Monday, February 13, 2012

Start Tucking Away Your Nickels Now!

The current nickel is made of 75% copper and 25% nickel. At current metal prices, there is 5.7 cents of metal in a nickel. As price inflation accelerates, I expect the metal value to soar and these nickels to disappear from circulation the way silver dimes and quarters did in the 1970s. I explain this here.

It is very likely that the U.S. Mint will stop producing the nickel in its current metallic form, because it costs more than 5 cents to produce. Indeed, President Obama, as part of his recent budget proposal, wants to change the composition of nickels and pennies to save money.

The president’s budget would give the Treasury Department the ability to “change the composition of coins to more cost-effective materials.”

This is as big a signal that you are going to get that at some point nickels, composed of 75% copper and 25% nickel, will disappear from circulation.

Here's the current value of silver dimes and quarters (via coinflation) that you could in the early 1970s tuck away at face value:

1964 Roosevelt Dime1946-1964 Roosevelt Dime$0.10 face value:$2.4378 current value

1963 Silver Quarter1932-1964 Washington Quarter$0.25 face value      $6.0945 current value      


  1. i have been doing this for two years. i have asked at banks about getting nickels, which sometimes gets me whatever they have in the drawer; usually i get turned down over any coin request. i have had cashiers hand me five to nine pennies in change on at least three occasions.

    time is definitely running out on this one.

  2. Best part is, when you order nickels in bulk online, they ship via USPS flat rate boxes.

  3. And don't forget to stash away any pre-1982 pennies! Those are already fetching a premium on eBay.

    Here's my account of when I started stashing these coins:

  4. Thinking about making a $5000 "purchase" tomorrow. I wonder what my bank will say.

    1. Probably nothing. If you buy $1 million worth though that's a whole other story. From. ZH:

      He stillowned stacks of gold and platinum bars that had roughly doubled in value, but he remained on the lookout for hard stores of wealth as a hedge against what he assumed was the coming debasement of fiat currency. Nickels,forinstance.

      “The value of the metal in a nickel is worth six point eight cents,” he said. “Did you know that?”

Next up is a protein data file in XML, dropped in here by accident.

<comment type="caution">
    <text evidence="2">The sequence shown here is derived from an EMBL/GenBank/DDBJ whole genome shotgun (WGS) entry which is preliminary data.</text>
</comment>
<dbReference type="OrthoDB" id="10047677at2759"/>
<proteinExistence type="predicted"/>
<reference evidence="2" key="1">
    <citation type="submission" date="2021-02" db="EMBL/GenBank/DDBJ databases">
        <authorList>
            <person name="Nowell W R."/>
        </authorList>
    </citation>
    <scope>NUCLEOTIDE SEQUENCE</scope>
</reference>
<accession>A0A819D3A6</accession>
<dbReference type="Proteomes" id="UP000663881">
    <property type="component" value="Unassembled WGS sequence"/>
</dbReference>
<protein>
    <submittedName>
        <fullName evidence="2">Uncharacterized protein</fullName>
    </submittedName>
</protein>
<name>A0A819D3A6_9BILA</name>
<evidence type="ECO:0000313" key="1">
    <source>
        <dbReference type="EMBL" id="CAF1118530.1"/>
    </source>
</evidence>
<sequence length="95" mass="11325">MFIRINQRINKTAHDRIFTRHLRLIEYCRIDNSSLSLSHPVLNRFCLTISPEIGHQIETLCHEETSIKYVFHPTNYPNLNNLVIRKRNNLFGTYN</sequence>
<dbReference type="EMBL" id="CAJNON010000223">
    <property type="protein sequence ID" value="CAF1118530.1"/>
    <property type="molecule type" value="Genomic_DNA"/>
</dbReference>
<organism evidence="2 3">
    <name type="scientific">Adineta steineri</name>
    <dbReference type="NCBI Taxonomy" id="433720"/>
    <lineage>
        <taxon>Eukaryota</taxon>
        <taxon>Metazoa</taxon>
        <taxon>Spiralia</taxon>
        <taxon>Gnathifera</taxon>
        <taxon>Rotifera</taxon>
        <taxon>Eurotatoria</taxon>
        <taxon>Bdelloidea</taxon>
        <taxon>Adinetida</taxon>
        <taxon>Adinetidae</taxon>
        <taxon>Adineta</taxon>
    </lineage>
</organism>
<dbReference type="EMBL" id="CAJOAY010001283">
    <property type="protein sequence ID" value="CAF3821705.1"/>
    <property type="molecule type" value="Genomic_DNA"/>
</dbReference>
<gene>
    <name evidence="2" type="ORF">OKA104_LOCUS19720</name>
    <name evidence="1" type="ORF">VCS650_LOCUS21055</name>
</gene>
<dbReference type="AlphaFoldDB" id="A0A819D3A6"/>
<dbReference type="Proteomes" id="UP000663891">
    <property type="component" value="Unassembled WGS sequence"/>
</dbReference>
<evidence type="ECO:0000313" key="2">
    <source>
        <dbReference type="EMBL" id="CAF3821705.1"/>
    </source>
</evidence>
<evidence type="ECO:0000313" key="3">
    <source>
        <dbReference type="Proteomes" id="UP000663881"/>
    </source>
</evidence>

I didn’t.

      “I just bought a million dollars’ worth of them,” he said, and then, perhaps sensing I couldn’t do the math: “twenty million nickels.”

      “You bought twenty million nickels?”


      “How do you buy twenty million nickels?”

      “Actually, it’s very difficult,” he said, and then explained that he had to call his bank and talk them into ordering him twenty million nickels. Thebank had finally doneit, but the Federal Reserve had its own questions. “The Fed apparently called my guy at the bank,” he says. “They asked him, ‘Why do you want all these nickels?’ So he called me and asked, ‘Why do you want all these nickels?’ And I said, ‘I just likenickels.’”

      He pulled out a photograph of his nickels and handed it to me. There they were, piled up on giantwooden palletsin a Brink’s vault in downtown Dallas.

      “I’m telling you, in the next two years they’ll change the content of the nickel,” he said. “You really ought to call your bank and buy some now.”

  5. They simply will not circulate with a metal value over face value. I haven't gotten rid of a nickel in a while now, and I'm sure there are people going hardcore with this, hoarding tens of thousands of nickels.

  6. I still think this is stupid. I tried getting $1,000 worth of nickels, and in addition to being a nuisance, spending time, gas and looking like an idiot, as well as taking up room, it was just a waste of time. So the price goes up 5 times. Now I have $5,000 dollar. Not bad... but it will it will still only pay for 2/3rds of my property taxes here in the Socialist Workers' Thugocracy of Illinois. I'd rather put my time an effort elsewhere. Unless you are Kyle Bass, and can buy $20 million dollars worth of nickels, it seems useless. This being said, I do keep all my nickels from my change, but thats about it. Maybe if I had a basement I might feel different